state courts,5 Richardson filed his petition for habeas corpus in the United States District Court for the Northern District of New York, alleging in conclusory fashion that his plea of guilty was induced by a coerced confession and by ineffective court-appointed counsel. His petition was denied without a hearing, and he appealed to the Court of Appeals for the Second Circuit, including with his appellate brief a supplemental affidavit in which he alleged that he was beaten into confessing the crime, that his assigned attorney conferred with him only 10 minutes prior to the day the plea of guilty was taken, that he advised his attorney that he did not want to plead guilty to something he did not do, and that his attorney advised him to plead guilty to avoid the electric chair, saying that 'this was not the proper time to bring up the confession' and that Richardson 'could later explain by a writ of habeas corpus how my confession had been beaten out of me.'

Williams: In February 1956, respondent Williams was indicted for five felonies, including rape and robbery. He pleaded guilty to robbery in the second degree in March and was sentenced in April to a term of 7 1/2 to 15 years. After unsuccessful applications for collateral relief in the state courts,6 he petitioned for a writ of habeas corpus in the United States District Court for the Southern District of New York, asserting that his plea was the consequence of a coerced confession and was made without an understanding of the nature of the

Page 764

charge and the consequences of the plea. In his petition and in documents supporting it, allegations were made that he had been handcuffed to a desk while being interrogated, that he was threatened with a pistol and physically abused, and that his attorney, in advising him to plead guilty, ignored his alibi defense and represented that his plea would be to a misdemeanor charge rather than to a felony charge. The petition was denied without a hearing and Williams appealed.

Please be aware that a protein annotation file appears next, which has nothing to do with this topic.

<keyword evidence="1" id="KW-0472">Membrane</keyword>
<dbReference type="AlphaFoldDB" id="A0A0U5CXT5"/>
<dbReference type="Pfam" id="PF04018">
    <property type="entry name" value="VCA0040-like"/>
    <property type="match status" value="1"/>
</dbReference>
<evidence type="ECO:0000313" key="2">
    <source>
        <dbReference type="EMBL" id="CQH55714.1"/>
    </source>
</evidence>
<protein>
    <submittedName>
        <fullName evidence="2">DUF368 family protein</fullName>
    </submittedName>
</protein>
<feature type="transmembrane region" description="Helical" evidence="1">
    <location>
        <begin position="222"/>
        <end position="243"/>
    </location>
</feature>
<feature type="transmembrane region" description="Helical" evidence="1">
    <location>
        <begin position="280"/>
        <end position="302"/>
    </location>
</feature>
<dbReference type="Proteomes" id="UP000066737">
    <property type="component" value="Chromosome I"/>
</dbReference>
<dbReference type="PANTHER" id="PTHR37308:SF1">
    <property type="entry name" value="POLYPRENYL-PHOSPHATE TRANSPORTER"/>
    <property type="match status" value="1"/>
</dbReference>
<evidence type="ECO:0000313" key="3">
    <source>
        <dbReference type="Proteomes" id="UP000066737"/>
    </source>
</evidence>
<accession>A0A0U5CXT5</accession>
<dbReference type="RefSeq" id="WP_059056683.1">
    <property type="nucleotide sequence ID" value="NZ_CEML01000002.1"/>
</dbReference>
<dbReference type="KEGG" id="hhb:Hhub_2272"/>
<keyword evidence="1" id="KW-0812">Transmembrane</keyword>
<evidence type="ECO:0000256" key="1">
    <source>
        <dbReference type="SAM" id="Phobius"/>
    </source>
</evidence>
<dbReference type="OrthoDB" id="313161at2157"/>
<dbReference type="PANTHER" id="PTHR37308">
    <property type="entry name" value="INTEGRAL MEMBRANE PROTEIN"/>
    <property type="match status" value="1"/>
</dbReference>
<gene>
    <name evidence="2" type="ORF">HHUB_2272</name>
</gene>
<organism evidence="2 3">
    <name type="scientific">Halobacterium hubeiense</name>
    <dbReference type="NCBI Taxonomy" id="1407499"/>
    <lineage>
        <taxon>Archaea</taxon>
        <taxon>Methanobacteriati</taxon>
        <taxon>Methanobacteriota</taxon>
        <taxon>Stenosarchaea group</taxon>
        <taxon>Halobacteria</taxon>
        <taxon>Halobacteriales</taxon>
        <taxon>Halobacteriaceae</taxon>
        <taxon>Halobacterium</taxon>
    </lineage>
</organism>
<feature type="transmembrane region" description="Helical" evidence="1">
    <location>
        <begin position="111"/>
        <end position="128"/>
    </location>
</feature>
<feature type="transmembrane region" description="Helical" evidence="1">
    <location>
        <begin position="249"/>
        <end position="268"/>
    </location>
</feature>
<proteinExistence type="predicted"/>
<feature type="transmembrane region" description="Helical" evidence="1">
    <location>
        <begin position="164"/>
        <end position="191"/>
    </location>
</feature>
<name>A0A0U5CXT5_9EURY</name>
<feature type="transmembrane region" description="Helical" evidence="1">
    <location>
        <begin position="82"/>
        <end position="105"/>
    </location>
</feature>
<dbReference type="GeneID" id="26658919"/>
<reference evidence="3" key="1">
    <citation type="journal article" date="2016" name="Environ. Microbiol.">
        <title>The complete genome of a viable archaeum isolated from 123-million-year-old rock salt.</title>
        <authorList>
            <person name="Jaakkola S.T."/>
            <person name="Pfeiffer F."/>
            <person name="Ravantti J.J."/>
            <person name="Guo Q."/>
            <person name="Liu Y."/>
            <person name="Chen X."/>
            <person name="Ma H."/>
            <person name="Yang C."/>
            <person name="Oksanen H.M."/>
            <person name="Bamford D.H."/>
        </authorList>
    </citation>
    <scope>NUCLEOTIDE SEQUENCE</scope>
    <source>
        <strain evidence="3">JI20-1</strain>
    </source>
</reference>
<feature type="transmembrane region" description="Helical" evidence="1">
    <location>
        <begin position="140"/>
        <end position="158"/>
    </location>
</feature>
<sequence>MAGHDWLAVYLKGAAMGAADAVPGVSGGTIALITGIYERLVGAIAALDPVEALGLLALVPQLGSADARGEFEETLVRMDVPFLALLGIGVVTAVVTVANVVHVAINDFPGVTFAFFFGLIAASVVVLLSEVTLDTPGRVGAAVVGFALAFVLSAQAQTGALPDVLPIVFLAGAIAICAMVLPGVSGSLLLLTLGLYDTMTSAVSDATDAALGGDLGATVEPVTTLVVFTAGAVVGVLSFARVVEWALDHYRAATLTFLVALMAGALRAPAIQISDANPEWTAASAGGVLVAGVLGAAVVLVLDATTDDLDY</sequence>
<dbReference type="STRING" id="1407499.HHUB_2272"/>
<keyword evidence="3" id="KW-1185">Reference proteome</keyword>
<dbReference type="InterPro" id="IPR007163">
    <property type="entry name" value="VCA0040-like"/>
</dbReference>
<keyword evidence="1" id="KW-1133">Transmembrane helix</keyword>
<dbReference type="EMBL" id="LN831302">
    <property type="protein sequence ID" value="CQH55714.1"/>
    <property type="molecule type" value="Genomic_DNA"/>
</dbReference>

The Court of Appeals for the Second Circuit reversed in each case, sitting en banc and dividing six to three in Dash's case7 and disposing of Richardson's and Williams' cases in decisions by three-judge panels.8 In each case it was directed that a hearing be held on the petition for habeas corpus.9 It was the Court of Appeals' view that

Page 765

a plea of guilty is an effective waiver of pretrial irregularities only if the plea is voluntary and that a plea is not voluntary if it is the consequence of an involuntary confession.10 That the petitioner was represented by counsel and denied the existence of coercion or promises when tendering his plea does not foreclose a hearing on his petition for habeas corpus alleging matters outside the state court record. Although conclusory allegations would in no case suffice, the allegations in each of these cases concerning the manner in which the confession was coerced and the connection between the confession and the plea were deemed sufficient to require a hearing. The law required this much, the Court of Appeals thought, at least in New York, where prior to Jackson v. Denno, 378 U.S. 368, 84 S.Ct. 1774, 12 L.Ed.2d 908 (1964), constitutionally acceptable procedures were unavailable to a defendant to test the voluntariness of his confession. The Court of Appeals also ordered a hearing in each case for reasons other than that the plea was claimed to rest on a coerced confession which the defendant had no adequate opportunity to test in the state courts. In the Dash case, the additional issue to be considered was whether the trial judge coerced the guilty plea by threats as to the probable sentence after trial and conviction on a plea of not guilty; in Richardson, the additional issue was the inadequacy of counsel allegedly arising from the

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short period of consultation and counsel's advice to the effect that the confession issue could be raised after a plea of guilty; and in Williams, the additional question was the alleged failure of counsel to consider Williams' alibi defense and to make it clear that he was pleading to a felony rather than to a misdemeanor.